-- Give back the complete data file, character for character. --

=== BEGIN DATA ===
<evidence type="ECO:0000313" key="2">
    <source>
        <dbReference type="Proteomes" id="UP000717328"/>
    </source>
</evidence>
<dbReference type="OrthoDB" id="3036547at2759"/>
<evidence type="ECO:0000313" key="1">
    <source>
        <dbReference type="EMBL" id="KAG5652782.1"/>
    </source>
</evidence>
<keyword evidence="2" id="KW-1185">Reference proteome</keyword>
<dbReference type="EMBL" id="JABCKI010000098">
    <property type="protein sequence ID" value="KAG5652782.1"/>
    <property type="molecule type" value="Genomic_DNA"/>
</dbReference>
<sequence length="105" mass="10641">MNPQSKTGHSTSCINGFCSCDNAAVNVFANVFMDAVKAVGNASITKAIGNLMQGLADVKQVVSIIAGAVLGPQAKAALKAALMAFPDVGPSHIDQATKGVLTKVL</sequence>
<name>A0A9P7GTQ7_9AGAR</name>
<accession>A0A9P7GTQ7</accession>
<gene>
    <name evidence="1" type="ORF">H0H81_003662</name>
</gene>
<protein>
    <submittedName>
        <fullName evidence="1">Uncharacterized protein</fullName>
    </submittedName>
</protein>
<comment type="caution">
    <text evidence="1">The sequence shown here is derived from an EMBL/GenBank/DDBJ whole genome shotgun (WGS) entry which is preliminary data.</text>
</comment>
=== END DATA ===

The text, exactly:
<evidence type="ECO:0000313" key="2">
    <source>
        <dbReference type="Proteomes" id="UP000717328"/>
    </source>
</evidence>
<dbReference type="OrthoDB" id="3036547at2759"/>
<evidence type="ECO:0000313" key="1">
    <source>
        <dbReference type="EMBL" id="KAG5652782.1"/>
    </source>
</evidence>
<keyword evidence="2" id="KW-1185">Reference proteome</keyword>
<dbReference type="EMBL" id="JABCKI010000098">
    <property type="protein sequence ID" value="KAG5652782.1"/>
    <property type="molecule type" value="Genomic_DNA"/>
</dbReference>
<sequence length="105" mass="10641">MNPQSKTGHSTSCINGFCSCDNAAVNVFANVFMDAVKAVGNASITKAIGNLMQGLADVKQVVSIIAGAVLGPQAKAALKAALMAFPDVGPSHIDQATKGVLTKVL</sequence>
<name>A0A9P7GTQ7_9AGAR</name>
<accession>A0A9P7GTQ7</accession>
<gene>
    <name evidence="1" type="ORF">H0H81_003662</name>
</gene>
<protein>
    <submittedName>
        <fullName evidence="1">Uncharacterized protein</fullName>
    </submittedName>
</protein>
<comment type="caution">
    <text evidence="1">The sequence shown here is derived from an EMBL/GenBank/DDBJ whole genome shotgun (WGS) entry which is preliminary data.</text>
</comment>